DHCR Releases Preliminary Standard Adjustment Factor for 2016–17 MBR Cycle
The rents in rent-controlled apartments in New York City are governed by the Maximum Base Rent (MBR) system. This system is based on a mathematical formula for computing the maximum rent levels for each controlled apartment in the city. This theoretical MBR represents an approximation of the actual income required to operate the housing unit under current costs, including an 8.5 percent return on the equalized assessed value. The MBR is adjusted every two years to reflect changes in economic conditions.
The DHCR recently released the preliminary standard adjustment factor (SAF), also referred to as the standardized increase factor, for the 2016–2017 maximum base rent (MBR) cycle. The SAF is the percentage by which owners can increase the MBR of each rent-controlled apartment for the cycle. The preliminary SAF for the 2016-2017 MBR Cycle is 9.6 percent. The SAF for the 2014–2015 MBR Cycle was 8.3 percent. Prior to establishing the SAF for the 2016–2017 MBR Cycle, a public hearing will be held for the purpose of collecting information from interested parties. The DHCR’s Office of Rent Administration (ORA) will consider all of the information received from the public hearing before establishing the SAF for the 2016–2017 MBR Cycle.
How SAFs Are Determined
The original MBR for most rent-controlled units was computed for 1972 in accordance with Amendment No. 33 to the Rent and Eviction Regulations, which was adopted on Dec. 22, 1971. From 1973 to 1983, New York City’s Department of Housing Preservation and Development (HPD) computed the MBR’s SAF. The New York State Omnibus Housing Act of 1983 transferred the responsibility for administering rent control from HPD to the NYS Division of Housing and Community Renewal (DHCR) beginning April 1, 1984. The 2016–2017 SAF will be the 16th to be issued by the DHCR.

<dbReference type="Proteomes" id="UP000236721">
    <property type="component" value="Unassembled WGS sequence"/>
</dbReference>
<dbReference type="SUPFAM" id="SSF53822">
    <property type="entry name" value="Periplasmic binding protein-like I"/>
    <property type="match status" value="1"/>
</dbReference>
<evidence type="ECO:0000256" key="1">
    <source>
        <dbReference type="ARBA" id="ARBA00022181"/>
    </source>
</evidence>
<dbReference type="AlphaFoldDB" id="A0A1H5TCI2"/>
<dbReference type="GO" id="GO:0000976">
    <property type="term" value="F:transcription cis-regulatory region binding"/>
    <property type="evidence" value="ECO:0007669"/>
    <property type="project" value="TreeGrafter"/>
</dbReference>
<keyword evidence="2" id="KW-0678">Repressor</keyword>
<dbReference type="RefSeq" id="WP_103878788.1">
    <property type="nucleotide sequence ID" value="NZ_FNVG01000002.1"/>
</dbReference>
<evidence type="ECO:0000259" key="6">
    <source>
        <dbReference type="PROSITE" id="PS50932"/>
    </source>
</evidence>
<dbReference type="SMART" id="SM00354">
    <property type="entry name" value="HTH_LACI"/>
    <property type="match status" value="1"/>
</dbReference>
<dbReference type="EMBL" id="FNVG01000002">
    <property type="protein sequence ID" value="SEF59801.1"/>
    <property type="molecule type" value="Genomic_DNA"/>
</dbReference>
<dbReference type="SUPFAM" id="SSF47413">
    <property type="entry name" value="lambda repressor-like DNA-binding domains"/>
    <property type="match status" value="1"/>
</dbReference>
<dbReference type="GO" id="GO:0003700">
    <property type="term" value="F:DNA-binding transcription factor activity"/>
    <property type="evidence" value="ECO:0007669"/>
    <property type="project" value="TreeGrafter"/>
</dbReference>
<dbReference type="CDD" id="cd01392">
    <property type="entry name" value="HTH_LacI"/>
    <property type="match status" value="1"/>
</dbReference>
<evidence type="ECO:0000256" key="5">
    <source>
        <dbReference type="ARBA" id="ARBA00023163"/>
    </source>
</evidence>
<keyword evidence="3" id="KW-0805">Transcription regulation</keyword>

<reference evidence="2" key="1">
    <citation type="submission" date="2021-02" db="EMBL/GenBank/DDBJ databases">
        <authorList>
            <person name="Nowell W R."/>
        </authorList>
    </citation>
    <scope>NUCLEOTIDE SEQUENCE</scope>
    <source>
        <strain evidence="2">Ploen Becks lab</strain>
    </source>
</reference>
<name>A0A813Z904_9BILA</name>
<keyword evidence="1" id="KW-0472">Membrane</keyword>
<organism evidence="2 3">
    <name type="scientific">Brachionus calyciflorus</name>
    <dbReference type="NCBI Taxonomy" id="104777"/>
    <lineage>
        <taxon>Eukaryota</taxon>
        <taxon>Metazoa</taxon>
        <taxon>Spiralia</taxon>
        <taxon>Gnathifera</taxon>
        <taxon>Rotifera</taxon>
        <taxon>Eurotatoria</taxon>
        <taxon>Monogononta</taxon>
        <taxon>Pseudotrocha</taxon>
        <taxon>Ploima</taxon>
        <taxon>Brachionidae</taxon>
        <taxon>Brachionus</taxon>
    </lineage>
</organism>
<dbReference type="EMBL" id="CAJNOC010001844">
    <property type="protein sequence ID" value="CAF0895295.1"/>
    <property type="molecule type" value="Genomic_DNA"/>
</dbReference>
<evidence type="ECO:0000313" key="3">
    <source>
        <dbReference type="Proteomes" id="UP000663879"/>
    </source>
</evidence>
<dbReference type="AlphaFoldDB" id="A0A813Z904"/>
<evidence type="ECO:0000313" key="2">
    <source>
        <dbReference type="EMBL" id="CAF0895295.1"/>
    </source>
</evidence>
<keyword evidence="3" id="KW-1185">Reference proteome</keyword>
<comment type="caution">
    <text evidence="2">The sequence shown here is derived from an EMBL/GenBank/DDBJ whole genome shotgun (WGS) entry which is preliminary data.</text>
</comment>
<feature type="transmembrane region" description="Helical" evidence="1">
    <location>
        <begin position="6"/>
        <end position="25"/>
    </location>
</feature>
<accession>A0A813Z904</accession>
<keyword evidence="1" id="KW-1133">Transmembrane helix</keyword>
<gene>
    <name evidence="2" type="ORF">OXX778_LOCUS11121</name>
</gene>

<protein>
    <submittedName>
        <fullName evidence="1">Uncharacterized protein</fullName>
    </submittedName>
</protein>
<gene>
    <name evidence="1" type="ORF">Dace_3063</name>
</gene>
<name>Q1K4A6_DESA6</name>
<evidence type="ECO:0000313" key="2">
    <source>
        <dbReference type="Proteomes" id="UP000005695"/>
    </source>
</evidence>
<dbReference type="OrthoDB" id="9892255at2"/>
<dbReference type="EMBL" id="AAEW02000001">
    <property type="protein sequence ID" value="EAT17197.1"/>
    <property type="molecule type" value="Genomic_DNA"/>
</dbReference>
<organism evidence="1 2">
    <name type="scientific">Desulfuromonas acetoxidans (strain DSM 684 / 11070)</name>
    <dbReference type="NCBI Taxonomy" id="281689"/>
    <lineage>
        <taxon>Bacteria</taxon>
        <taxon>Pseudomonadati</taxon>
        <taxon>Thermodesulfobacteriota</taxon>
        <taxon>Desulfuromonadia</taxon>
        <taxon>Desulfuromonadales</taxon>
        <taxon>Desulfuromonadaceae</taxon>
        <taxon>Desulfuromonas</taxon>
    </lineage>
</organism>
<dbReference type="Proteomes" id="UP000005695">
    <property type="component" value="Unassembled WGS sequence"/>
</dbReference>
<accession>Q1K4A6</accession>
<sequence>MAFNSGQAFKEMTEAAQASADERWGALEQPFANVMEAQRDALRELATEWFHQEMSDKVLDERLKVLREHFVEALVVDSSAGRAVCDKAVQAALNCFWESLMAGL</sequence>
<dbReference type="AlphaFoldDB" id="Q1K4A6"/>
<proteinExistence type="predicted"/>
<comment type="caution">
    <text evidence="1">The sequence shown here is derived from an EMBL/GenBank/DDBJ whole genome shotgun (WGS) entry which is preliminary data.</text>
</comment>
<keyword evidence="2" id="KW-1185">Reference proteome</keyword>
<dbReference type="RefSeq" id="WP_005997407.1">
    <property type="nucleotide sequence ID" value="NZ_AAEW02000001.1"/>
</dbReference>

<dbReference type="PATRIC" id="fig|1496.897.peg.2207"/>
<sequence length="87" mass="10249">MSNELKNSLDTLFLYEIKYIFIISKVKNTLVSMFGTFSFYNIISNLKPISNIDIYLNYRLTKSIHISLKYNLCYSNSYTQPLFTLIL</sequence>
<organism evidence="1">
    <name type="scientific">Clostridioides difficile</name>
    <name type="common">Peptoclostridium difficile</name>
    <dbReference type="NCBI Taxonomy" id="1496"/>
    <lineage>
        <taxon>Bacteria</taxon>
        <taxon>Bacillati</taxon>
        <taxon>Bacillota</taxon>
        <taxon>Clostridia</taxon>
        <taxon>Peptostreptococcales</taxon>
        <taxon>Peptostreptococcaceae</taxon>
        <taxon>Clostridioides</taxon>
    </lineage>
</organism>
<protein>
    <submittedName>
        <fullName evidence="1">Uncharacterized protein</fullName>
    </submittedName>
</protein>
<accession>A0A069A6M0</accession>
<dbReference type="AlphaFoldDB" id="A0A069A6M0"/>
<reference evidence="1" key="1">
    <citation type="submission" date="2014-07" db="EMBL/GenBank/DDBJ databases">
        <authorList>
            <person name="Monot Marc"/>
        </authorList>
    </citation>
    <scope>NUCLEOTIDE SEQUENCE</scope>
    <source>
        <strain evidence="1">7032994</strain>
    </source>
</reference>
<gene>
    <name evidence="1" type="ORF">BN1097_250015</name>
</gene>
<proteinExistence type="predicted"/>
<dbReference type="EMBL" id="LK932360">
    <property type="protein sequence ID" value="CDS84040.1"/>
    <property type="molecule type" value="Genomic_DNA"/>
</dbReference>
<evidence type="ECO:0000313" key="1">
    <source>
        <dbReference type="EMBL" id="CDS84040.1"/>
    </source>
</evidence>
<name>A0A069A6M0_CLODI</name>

The 2016–2017 SAF reflects changes in the assumed MBRs of a sample of 1,782 buildings with rent-controlled apartments from 2013 to 2015. The factor was determined by calculating the median of the percentage change in each of the sample’s building-wide MBRs. The mathematical formula that determines the MBR is derived from four cost components (operation and maintenance expenses; real estate taxes; water and sewer charges; and an allowance for vacancy and collection losses), as well as a return on capital value allowance and commercial income. The relative importance of each component varies, with operation and maintenance costs accounting for 46.65 percent of the 2016-2017 MBR and the allowance for losses pegged at 1 percent of the MBR.
The 9.62 percent median increase in the MBR reflects a similar rise in its various expense components, ranging from the low of 6.42 percent for water and sewer charges to the high of 13.09 percent for the return on capital value allowance. It should be noted that the 7.96 percent increase in commercial income has an inverse effect on the SAF. Specifically, a percentage increase in the commercial income component results in a lower total SAF. Likewise, a percentage decrease results in a higher total SAF.
MEDIAN MBR COMPONENT CHANGES FROM 2014-15 TO 2016–17
MBR Component Median Change
Operation and Maintenance Allowance + 7.81%
Return on Capital Value Allowance + 13.09%
Real Estate Taxes + 10.37%
Water and Sewer Charges + 6.42%
Commercial Income + 7.96%
Maximum Base Rent + 9.62%